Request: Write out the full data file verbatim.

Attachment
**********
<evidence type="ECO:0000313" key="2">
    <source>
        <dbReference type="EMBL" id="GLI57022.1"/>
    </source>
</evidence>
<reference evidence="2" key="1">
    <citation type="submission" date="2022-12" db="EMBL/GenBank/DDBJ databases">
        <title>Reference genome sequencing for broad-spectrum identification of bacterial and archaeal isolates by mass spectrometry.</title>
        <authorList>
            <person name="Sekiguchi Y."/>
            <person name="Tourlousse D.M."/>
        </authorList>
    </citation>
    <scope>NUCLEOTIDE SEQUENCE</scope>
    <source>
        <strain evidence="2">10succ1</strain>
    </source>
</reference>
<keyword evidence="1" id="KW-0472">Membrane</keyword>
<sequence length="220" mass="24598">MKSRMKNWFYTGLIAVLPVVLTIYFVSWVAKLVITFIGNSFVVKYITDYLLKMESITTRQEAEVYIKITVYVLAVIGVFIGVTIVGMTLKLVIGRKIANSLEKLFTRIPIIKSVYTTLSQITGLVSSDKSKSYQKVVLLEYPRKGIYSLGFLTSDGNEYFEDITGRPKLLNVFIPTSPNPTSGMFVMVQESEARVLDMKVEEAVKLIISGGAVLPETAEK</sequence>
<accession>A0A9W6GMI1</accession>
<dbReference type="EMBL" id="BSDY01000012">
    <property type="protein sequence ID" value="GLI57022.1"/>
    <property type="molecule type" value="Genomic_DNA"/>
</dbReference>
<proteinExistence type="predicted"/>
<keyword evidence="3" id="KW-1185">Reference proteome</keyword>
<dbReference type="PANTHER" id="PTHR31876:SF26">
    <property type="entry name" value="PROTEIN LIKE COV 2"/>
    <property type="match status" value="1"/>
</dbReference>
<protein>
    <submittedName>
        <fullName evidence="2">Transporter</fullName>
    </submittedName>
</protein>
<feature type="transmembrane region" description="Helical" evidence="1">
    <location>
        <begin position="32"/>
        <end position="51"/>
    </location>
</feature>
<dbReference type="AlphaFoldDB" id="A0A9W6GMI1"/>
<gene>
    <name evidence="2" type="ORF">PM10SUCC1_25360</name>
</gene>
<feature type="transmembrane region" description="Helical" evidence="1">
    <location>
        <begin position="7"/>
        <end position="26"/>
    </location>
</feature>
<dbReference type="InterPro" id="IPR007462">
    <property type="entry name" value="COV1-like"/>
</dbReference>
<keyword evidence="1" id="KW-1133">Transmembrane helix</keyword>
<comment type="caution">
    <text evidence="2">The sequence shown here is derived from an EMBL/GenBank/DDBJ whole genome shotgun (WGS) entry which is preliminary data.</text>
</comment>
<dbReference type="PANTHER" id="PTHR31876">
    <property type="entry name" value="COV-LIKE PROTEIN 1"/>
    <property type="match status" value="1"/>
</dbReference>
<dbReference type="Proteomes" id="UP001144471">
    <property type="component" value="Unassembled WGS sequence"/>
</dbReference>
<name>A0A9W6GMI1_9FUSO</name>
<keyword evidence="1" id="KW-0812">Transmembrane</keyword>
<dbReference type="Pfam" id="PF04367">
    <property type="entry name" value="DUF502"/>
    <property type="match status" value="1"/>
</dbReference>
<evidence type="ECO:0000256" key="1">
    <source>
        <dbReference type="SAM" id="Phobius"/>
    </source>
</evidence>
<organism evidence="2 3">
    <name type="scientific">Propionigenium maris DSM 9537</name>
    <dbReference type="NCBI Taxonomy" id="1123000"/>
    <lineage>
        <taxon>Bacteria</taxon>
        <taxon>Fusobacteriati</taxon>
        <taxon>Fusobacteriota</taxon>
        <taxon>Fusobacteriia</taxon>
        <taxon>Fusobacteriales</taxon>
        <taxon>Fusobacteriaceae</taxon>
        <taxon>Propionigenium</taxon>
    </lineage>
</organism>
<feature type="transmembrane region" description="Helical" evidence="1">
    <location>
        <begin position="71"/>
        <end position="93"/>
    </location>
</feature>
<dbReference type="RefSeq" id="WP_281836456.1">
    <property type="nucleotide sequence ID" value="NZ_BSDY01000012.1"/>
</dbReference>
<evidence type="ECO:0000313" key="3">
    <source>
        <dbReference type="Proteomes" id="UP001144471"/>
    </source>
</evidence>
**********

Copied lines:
<evidence type="ECO:0000313" key="2">
    <source>
        <dbReference type="EMBL" id="GLI57022.1"/>
    </source>
</evidence>
<reference evidence="2" key="1">
    <citation type="submission" date="2022-12" db="EMBL/GenBank/DDBJ databases">
        <title>Reference genome sequencing for broad-spectrum identification of bacterial and archaeal isolates by mass spectrometry.</title>
        <authorList>
            <person name="Sekiguchi Y."/>
            <person name="Tourlousse D.M."/>
        </authorList>
    </citation>
    <scope>NUCLEOTIDE SEQUENCE</scope>
    <source>
        <strain evidence="2">10succ1</strain>
    </source>
</reference>
<keyword evidence="1" id="KW-0472">Membrane</keyword>
<sequence length="220" mass="24598">MKSRMKNWFYTGLIAVLPVVLTIYFVSWVAKLVITFIGNSFVVKYITDYLLKMESITTRQEAEVYIKITVYVLAVIGVFIGVTIVGMTLKLVIGRKIANSLEKLFTRIPIIKSVYTTLSQITGLVSSDKSKSYQKVVLLEYPRKGIYSLGFLTSDGNEYFEDITGRPKLLNVFIPTSPNPTSGMFVMVQESEARVLDMKVEEAVKLIISGGAVLPETAEK</sequence>
<accession>A0A9W6GMI1</accession>
<dbReference type="EMBL" id="BSDY01000012">
    <property type="protein sequence ID" value="GLI57022.1"/>
    <property type="molecule type" value="Genomic_DNA"/>
</dbReference>
<proteinExistence type="predicted"/>
<keyword evidence="3" id="KW-1185">Reference proteome</keyword>
<dbReference type="PANTHER" id="PTHR31876:SF26">
    <property type="entry name" value="PROTEIN LIKE COV 2"/>
    <property type="match status" value="1"/>
</dbReference>
<protein>
    <submittedName>
        <fullName evidence="2">Transporter</fullName>
    </submittedName>
</protein>
<feature type="transmembrane region" description="Helical" evidence="1">
    <location>
        <begin position="32"/>
        <end position="51"/>
    </location>
</feature>
<dbReference type="AlphaFoldDB" id="A0A9W6GMI1"/>
<gene>
    <name evidence="2" type="ORF">PM10SUCC1_25360</name>
</gene>
<feature type="transmembrane region" description="Helical" evidence="1">
    <location>
        <begin position="7"/>
        <end position="26"/>
    </location>
</feature>
<dbReference type="InterPro" id="IPR007462">
    <property type="entry name" value="COV1-like"/>
</dbReference>
<keyword evidence="1" id="KW-1133">Transmembrane helix</keyword>
<comment type="caution">
    <text evidence="2">The sequence shown here is derived from an EMBL/GenBank/DDBJ whole genome shotgun (WGS) entry which is preliminary data.</text>
</comment>
<dbReference type="PANTHER" id="PTHR31876">
    <property type="entry name" value="COV-LIKE PROTEIN 1"/>
    <property type="match status" value="1"/>
</dbReference>
<dbReference type="Proteomes" id="UP001144471">
    <property type="component" value="Unassembled WGS sequence"/>
</dbReference>
<name>A0A9W6GMI1_9FUSO</name>
<keyword evidence="1" id="KW-0812">Transmembrane</keyword>
<dbReference type="Pfam" id="PF04367">
    <property type="entry name" value="DUF502"/>
    <property type="match status" value="1"/>
</dbReference>
<evidence type="ECO:0000256" key="1">
    <source>
        <dbReference type="SAM" id="Phobius"/>
    </source>
</evidence>
<organism evidence="2 3">
    <name type="scientific">Propionigenium maris DSM 9537</name>
    <dbReference type="NCBI Taxonomy" id="1123000"/>
    <lineage>
        <taxon>Bacteria</taxon>
        <taxon>Fusobacteriati</taxon>
        <taxon>Fusobacteriota</taxon>
        <taxon>Fusobacteriia</taxon>
        <taxon>Fusobacteriales</taxon>
        <taxon>Fusobacteriaceae</taxon>
        <taxon>Propionigenium</taxon>
    </lineage>
</organism>
<feature type="transmembrane region" description="Helical" evidence="1">
    <location>
        <begin position="71"/>
        <end position="93"/>
    </location>
</feature>
<dbReference type="RefSeq" id="WP_281836456.1">
    <property type="nucleotide sequence ID" value="NZ_BSDY01000012.1"/>
</dbReference>
<evidence type="ECO:0000313" key="3">
    <source>
        <dbReference type="Proteomes" id="UP001144471"/>
    </source>
</evidence>